All Nonfiction Bullying Books Academic Author Interviews Celebrity interviews College Articles College Essays Educator of the Year Heroes Interviews Memoir Personal Experience Sports Travel & CultureAll Opinions Bullying Current Events / Politics Discrimination Drugs / Alcohol / Smoking Entertainment / Celebrities Environment Love / Relationships Movies / Music / TV Pop Culture / Trends School / College Social Issues / Civics Spirituality / Religion Sports / Hobbies
- Summer Guide
- College Guide
- Author Interviews
- Celebrity interviews
- College Articles
- College Essays
- Educator of the Year
- Personal Experience
- Travel & Culture
- Current Events / Politics
- Drugs / Alcohol / Smoking
- Entertainment / Celebrities
- Love / Relationships
- Movies / Music / TV
- Pop Culture / Trends
- School / College
- Social Issues / Civics
- Spirituality / Religion
- Sports / Hobbies
- Community Service
- Letters to the Editor
- Pride & Prejudice
- What Matters
Arguing: exchange or express diverging or opposite views, typically in a heated or angry way.
I love debating, so I tend to argue without even a thought beforehand. This often lands me in trouble; however in this story, I watch as trouble befalls someone else.
I play basketball competitively for my school. During a certain game with our rival school, tensions were running high. It was a close game, so every possession counted. #40 of the opposite team fell to the ground to grab the ball. On the ground he and I started to wrestle for it. He started to roll, ever so slightly. The referee of the game quickly blew his whistle and yelled, “Travel!!”
At once #40 started to protest.
“What are you talking about? I didn’t even move!”
The ref ignored his plea and went over to hand the ball to me, over out of bounds. I got a front row seat for the drama that was about to unfold.
As the ref got closer to handing me the ball, #40’s dad jumped out of the stands and stood up.
“Ref, c’mon man, that wasn’t a travel. The kid didn’t even move. Besides if its a foul it’s a foul on that kid.” He pointed at me. Apparently he thought that I had committed a foul against his son during the scuffle on the ground.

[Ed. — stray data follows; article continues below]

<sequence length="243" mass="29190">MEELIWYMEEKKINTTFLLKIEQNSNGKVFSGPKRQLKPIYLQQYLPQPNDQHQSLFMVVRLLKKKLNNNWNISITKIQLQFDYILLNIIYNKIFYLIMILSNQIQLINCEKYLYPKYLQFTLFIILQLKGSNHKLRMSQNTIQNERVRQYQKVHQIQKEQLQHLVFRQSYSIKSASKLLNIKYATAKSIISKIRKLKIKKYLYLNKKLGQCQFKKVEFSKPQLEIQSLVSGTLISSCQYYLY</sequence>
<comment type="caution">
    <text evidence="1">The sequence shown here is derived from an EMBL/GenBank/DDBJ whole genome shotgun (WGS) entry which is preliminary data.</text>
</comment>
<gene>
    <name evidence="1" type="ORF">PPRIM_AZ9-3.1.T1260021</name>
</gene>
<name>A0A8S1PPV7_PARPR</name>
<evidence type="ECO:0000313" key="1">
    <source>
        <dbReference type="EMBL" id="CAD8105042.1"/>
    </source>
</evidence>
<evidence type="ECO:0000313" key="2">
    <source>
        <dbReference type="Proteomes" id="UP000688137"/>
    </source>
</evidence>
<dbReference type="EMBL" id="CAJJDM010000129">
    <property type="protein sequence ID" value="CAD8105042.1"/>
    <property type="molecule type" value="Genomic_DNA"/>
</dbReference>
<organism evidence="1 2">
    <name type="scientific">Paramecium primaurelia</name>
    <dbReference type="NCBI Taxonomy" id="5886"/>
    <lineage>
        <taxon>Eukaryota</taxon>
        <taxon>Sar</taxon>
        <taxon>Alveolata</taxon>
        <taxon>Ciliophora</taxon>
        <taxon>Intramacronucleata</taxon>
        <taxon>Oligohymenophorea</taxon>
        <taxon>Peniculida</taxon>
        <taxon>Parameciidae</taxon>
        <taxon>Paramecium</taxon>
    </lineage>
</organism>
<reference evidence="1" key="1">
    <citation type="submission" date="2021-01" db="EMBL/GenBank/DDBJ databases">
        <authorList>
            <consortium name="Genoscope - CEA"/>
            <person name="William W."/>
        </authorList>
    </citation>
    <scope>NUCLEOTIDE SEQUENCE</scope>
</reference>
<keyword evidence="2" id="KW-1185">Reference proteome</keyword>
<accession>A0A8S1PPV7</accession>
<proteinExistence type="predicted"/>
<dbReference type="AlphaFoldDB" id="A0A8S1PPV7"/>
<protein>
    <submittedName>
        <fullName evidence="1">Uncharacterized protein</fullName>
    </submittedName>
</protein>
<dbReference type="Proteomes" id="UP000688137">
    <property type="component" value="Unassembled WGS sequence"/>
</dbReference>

“Sir, I am the ref, you are not. By the books, your son traveled.” The ref responds.
“What kind of ref are you?” The other guy shot back.
“Sir, I’m going to have to ask you to sit down.” The ref said back.
“You suck ref.” The argument quickly escalated.
“Sir, If you don't sit down now, I’m going to have to ask you to leave.” The ref took a step closer. Meanwhile, I was just standing there, glancing occasionally into the stands. It was apparent to the supporters that I was holding back laughter.
“If you can’t make a simple call, you shouldn’t be here.” The man raised his voice.
“This is your last warning. Sit down or leave!” The ref raised his voice as well.
“How did you even get hired? That guy,” he pointed at me, “clearly deserves a foul. You are literally trash.”
“Ejected! Leave immediately or face suspension from other games!” The ref yelled, and pointed out the door.
“You!” He pointed at #40, “You get a technical!” The ref then led me down to the free throw line, let me shoot one, gave us possession of the ball, and carried on with the game. We ended up winning, and I scored an all new point high. But as I glanced out the window on the door into the hall, I couldn’t help feeling bad for the father as he glanced in unapologetically, still fuming over what happened.
This is an instance that I often find myself in. I would rather argue and fight over something that is as stupid as a small foul in basketball than brush it off. In this case, I was almost laughing, but looking back on it I am reminded by an old proverb.
“Better a patient person than a warrior, one with self control than one who takes a city.”